Hemingway & Gellhorn: Corny and canny | Demanders | Roger Ebert


One wouldn’t know it based on the heat resonating from the film’s leads. Clive Owen plays “Papa” and Nicole Kidman plays Gellhorn. They meet in a Key West bar called “Sloppy Joe’s,” and their first scene together is a master class in using words as foreplay. Kaufman’s camera focuses, and not for the last time, on Kidman’s posterior, but it’s her interaction with Owen that raises the temperature. “There’s too much rum in this rum,” says Gellhorn after accepting a drink from Hemingway. “People don’t drink here to get drunk,” he says. “They drink here to stay drunk.” Gellhorn escapes with her makeup unscathed, but the seeds of desire have already been planted.

Hemingway, a seasoned vet of this type of coverage, meets Gellhorn in Spain. Clearly amused by both her inexperience and the “war correspondent” designation Gellhorn finagled out of Collier’s magazine, Hemingway takes on the role of protector and mentor. Their hotel is full of hookers and desperate men looking to cling to a warm body, and body-warming whiskey, before marching to their inevitable demise. Gellhorn meets soldiers like Brooklyn (Eric Schneider) and the goat-carrying Hungarian (Edin Gali), men whose fates contribute to pushing her passion for covering the victims of war into obsession. After risking her life to save a little boy (to whom Hemingway gives his whiskey flask), Owen looks at the camera and announces, “She’s the bravest woman I ever met!” It’s a line that’s cheesier than Wisconsin, but not out of place in a movie like this.

Hemingway’s opinion of Gellhorn swings from bravery to beauty, and the eventual consummation of their passion visually sums up the landscape of both the relationship and the movie that contains it. Gellhorn said she was the worst lay on five continents, but Kaufman and his actors have other ideas. While trying to escape the crumbling hotel during an attack, Hemingway and Gellhorn are overtaken by literally explosive passion, hungrily devouring each other as bombs shake their love nest. Kaufman, a director unafraid of adult sensuality, harkens back to the best scenes of his earlier erotic wartime feature, “The Unbearable Lightness of Being.” No strangers to nudity, Kidman and Owen live in the moment, bypassing the absurdity of the situation and pulling us hungrily along. “Is this what you want?” Gellhorn asks. “This is what I need,” growls Hemingway. The scene has a tactile quality; when an explosion sends debris raining down on the lovers, Kaufman’s framing puts his actors close enough for the viewer to reach out to brush the plaster from Kidman’s hair. It’s ripe to the point of eye-rolling. It’s also magnificent.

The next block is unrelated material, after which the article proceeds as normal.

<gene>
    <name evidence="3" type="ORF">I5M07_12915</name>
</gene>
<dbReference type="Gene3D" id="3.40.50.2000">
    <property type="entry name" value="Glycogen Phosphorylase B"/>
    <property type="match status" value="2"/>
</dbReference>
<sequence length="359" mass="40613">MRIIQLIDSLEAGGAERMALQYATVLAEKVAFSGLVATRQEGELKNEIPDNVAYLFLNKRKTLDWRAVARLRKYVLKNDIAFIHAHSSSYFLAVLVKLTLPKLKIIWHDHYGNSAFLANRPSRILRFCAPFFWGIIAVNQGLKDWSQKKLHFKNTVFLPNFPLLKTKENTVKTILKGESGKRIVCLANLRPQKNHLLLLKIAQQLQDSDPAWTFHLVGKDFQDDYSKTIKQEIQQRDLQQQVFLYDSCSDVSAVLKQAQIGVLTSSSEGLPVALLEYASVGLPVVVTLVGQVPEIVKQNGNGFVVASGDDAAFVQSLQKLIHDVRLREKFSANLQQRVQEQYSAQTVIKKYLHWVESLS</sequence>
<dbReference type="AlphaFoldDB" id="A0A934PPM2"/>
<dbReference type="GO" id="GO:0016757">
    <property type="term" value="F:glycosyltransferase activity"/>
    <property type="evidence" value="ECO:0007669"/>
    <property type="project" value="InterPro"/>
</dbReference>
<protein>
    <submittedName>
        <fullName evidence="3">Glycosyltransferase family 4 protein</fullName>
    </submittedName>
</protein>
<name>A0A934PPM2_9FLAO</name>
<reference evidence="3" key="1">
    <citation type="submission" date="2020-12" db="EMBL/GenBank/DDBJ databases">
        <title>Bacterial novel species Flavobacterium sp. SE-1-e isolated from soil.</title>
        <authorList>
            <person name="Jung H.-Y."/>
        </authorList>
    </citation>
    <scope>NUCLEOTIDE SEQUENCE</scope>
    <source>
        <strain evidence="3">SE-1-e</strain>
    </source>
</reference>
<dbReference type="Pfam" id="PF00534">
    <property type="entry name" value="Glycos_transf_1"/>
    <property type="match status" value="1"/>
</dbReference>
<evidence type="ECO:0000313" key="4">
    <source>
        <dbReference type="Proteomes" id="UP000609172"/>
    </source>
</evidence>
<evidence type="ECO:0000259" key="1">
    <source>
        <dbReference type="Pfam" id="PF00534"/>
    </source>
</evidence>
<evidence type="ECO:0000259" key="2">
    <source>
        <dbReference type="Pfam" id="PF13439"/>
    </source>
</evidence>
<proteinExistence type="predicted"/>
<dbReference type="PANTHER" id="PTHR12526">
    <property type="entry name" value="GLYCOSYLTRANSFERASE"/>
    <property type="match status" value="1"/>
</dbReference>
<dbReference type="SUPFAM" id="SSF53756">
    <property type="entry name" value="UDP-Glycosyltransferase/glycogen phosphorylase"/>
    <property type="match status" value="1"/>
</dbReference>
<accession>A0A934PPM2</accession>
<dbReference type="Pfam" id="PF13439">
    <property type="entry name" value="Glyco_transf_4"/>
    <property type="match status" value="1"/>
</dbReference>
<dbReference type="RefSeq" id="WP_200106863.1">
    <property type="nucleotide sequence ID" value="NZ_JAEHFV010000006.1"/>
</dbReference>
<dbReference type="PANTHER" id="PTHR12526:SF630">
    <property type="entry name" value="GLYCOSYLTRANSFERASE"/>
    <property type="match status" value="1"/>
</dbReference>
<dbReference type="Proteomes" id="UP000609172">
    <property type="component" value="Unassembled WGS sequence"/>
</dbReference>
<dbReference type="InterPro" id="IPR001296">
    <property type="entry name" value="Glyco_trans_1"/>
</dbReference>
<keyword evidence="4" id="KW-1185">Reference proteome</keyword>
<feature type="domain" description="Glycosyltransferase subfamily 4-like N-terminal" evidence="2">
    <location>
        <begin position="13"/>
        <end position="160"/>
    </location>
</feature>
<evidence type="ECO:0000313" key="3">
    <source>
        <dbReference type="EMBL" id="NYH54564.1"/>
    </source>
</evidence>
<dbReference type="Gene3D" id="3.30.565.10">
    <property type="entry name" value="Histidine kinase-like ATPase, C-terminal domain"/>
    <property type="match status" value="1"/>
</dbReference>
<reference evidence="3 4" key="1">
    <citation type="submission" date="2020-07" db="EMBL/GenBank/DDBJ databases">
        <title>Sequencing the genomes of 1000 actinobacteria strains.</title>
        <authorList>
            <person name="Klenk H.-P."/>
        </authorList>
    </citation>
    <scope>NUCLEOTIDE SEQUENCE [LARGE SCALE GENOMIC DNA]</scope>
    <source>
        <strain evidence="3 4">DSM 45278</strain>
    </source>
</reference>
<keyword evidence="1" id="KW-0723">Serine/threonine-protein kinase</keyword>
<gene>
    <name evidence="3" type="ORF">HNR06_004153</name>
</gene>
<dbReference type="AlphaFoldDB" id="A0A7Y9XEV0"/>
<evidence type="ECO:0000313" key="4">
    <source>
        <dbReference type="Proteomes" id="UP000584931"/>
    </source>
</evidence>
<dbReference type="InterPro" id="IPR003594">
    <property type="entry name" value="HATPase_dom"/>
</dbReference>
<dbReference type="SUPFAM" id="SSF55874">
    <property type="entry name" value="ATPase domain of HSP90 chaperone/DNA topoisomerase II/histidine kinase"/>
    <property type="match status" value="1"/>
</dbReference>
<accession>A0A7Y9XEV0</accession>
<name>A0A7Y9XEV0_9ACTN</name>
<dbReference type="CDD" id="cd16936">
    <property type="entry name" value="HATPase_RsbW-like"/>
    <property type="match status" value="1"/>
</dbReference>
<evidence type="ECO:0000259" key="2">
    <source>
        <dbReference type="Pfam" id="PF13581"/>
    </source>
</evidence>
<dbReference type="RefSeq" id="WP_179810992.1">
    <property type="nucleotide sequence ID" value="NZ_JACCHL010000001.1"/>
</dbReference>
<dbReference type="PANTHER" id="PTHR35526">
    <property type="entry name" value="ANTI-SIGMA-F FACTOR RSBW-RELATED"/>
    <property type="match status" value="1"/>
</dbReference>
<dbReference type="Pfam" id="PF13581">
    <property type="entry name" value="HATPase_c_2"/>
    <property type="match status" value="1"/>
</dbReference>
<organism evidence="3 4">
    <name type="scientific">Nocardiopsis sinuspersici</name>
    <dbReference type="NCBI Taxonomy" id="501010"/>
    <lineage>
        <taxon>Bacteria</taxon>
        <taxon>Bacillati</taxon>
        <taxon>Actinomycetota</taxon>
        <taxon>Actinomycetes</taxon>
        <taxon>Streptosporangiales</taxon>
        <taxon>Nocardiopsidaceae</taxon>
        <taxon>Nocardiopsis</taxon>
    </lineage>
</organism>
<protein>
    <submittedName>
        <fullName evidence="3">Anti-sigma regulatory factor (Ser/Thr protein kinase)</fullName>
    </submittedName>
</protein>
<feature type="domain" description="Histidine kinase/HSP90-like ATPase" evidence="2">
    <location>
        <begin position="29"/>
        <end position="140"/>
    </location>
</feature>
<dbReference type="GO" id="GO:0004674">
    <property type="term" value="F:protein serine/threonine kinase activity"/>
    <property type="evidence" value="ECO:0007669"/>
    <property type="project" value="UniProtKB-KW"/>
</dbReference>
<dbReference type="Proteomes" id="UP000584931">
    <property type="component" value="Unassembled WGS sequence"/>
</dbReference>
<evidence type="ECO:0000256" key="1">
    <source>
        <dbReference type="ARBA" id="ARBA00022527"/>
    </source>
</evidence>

As Gellhorn, Kidman would appear to have an easier role to play, if only because we are not as familiar with Gellhorn as we are with Hemingway. However, this is her story, and she slings the weight of it across her shoulders and carries it to safety. This is Kidman’s best work in years, smart, brassy, funny, sexy and tough. She brings her A-game because Owen’s showier role must be legendary, a larger than life evocation of masculinity suited for the name Hemingway. Cinematographer Rogier Stoffers introduces Owen in a desaturated fishing sequence that culminates in an explosion of bright red blood. Owen’s Hemingway grabs the bull by the horns, resisting cliché just barely enough to feel the breath of caricature on his neck. His Russian Roulette pissing contest with an uncredited, equally macho and over the top Robert Duvall is a highlight of the film. Anyone with a romantic appreciation of the male gender will swoon at Owen’s constantly revealed chest hair. Everyone else can worship, as Kaufman’s camera does, at the altar of Kidman’s lower body, with its “legs that start at her shoulders.”


At 160 minutes, “Hemingway and Gellhorn” could afford to lose a few. But Stoffers and Kaufman know what they are doing, both combating and embracing the film’s corniness with their visual palette. This is a stunning film to watch, and to listen to, with technical masters doing bravura work. Their labors elevate and support without being so intrusive that we forget the humans at the center of this story. The special effects work and the art direction are also stand-outs.


At film’s end, the narration is revealed to be an interview. The interviewer asks Gellhorn about Hemingway, whose shadow she feels she has been under even 30 years after his death by suicide. (Gellhorn would also commit suicide.) Kidman, in her old lady makeup, conjures up one last bit of fiery passion, telling the interviewer how tired she is of being in the shade behind her famous ex-husband. This film is the corrective, bringing Gellhorn into the spotlight in a style befitting the era of her original heyday. Like I said, it’s epic, old-fashioned, entertaining and corny, the kind of movie I fell in love with as a kid. Old habits die hard.

Oh, Clive Owen…